In this episode of our Cleantech Talk podcast interview series, Kyle Field sits down with the founder of Zero Mass Water, Cody Friesen, about the significant improvements the company has made with its new Rexi Hydropanels. You can listen to the full conversation in the embedded player below. Below that embedded SoundCloud player is a brief summary of the topics covered, but tune into the podcast to follow the full discussion.
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Zero Mass Water founder and CEO Cody Friesen launched Zero Mass Water on the premise that his expertise in material science could effectively decouple the water supply for humans from the weather. Inspired by the rapid decline in wind and solar which saw a compression of cost of around 10x in as many years, Cody believed the same improvements could be realized with the Hydropanels he brought to market.
Hydropanels leverage the power of the very same photovoltaic solar panels and Cody’s mastery of material science to extract water from the air in even the most arid of environments. In the last year alone, the team at Zero Mass Water has shrunk down their Hydropanels to nearly half the size in their new Rexi panels. Even with their smaller footprint, the improved design extracts the same amount of water from the air per day at up to 5 liters per panel per day.
The more compact form factor makes them easier to transport en route to their final destination, while at the same time allowing customers to install them in a more compact space. The panels are typically installed in a minimum of a pair per location, but can also be installed in massive fields to provide a stable, weather-agnostic source of water for entire communities.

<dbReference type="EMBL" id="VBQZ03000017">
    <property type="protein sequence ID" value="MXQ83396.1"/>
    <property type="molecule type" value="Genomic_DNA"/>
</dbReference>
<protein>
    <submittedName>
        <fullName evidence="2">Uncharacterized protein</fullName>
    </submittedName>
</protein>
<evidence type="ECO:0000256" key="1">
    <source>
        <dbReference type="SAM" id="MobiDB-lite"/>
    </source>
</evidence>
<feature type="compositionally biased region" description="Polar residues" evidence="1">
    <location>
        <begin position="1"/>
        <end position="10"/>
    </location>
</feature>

These panels are letting customers around the world ditch bottled water for good with their very own source of pure water. Zero Mass Water analyzes the water in realtime to ensure each and every drop of water produced is perfect.
That very characteristic has made Zero Mass Water a top choice for another segment of consumers that come from developing and some of the most developed nations in the world looking for water they can be certain is pure. It is easy to blindly assume the water coming out of the tap is clean and ready to drink, but unfortunately, water main breaks, lead pipes, and other contaminants result in unsafe drinking water issues like we saw in the recent headlines from Flint, Michigan.
Much like photovoltaic solar brought energy freedom for those in developed and developing areas of the world, Zero Mass Water’s Hydropanels are not simply for the affluent. Scaling up from rooftop residential installations of two or three panels, Zero Mass Water is now installing panels at scale in what they’re calling Source Fields. These larger installations leverage scale to bring the cost down as a way of enabling access to clean drinking water.
Ultimately, more volume is needed to scale up the impact that these Hydropanels can have around the world. Innovation like the improvements that shrunk the size of the panels down to half the size in the last 12 months only serve to add fuel to the fire, catalyzing change even more rapidly.
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